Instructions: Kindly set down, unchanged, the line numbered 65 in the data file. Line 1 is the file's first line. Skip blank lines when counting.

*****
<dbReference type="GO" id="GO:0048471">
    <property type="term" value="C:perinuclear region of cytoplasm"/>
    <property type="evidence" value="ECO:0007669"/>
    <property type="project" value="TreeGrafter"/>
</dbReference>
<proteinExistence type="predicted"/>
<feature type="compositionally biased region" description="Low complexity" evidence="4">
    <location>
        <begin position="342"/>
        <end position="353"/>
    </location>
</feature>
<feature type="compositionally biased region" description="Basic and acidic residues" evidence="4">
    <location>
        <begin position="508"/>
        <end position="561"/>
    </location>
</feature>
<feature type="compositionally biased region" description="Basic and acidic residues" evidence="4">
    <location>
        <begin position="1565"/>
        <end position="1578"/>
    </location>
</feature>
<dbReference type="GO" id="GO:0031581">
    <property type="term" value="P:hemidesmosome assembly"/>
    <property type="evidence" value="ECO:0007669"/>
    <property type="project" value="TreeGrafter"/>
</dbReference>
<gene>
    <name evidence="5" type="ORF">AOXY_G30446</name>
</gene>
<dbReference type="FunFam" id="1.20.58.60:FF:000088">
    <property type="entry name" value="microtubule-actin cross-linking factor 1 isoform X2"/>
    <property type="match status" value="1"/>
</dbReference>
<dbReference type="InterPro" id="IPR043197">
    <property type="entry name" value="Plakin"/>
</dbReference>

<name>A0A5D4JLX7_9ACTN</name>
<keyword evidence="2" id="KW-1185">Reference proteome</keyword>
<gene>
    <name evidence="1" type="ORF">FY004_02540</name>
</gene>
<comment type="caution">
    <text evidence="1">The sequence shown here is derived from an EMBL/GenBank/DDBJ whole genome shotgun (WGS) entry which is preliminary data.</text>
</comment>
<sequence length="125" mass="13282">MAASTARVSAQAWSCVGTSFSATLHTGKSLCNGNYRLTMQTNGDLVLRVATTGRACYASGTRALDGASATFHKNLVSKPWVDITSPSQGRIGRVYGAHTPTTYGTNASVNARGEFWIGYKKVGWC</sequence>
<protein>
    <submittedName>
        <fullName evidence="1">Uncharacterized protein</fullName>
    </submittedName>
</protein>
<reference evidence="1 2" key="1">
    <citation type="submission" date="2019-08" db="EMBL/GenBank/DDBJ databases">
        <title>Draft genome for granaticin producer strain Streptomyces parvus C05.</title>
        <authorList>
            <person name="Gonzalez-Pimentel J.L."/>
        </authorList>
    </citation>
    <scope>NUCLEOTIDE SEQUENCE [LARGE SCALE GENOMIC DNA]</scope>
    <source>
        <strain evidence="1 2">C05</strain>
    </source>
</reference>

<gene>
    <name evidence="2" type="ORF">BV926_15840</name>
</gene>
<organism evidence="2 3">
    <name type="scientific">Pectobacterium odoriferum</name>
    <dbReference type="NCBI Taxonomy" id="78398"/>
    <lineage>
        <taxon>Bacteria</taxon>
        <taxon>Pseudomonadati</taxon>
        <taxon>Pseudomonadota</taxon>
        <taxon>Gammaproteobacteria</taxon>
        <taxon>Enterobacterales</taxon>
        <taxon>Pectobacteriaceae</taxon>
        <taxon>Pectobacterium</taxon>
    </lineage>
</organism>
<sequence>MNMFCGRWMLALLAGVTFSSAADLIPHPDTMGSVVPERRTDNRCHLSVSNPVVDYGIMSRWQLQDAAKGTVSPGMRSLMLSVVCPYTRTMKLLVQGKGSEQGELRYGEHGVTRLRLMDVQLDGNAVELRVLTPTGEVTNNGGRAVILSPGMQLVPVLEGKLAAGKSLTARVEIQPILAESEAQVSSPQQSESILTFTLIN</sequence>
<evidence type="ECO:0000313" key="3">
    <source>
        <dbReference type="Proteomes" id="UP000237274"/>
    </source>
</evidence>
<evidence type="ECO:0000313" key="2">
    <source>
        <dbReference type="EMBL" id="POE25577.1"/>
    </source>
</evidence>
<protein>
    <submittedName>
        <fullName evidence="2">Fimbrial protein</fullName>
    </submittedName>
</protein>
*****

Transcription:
</reference>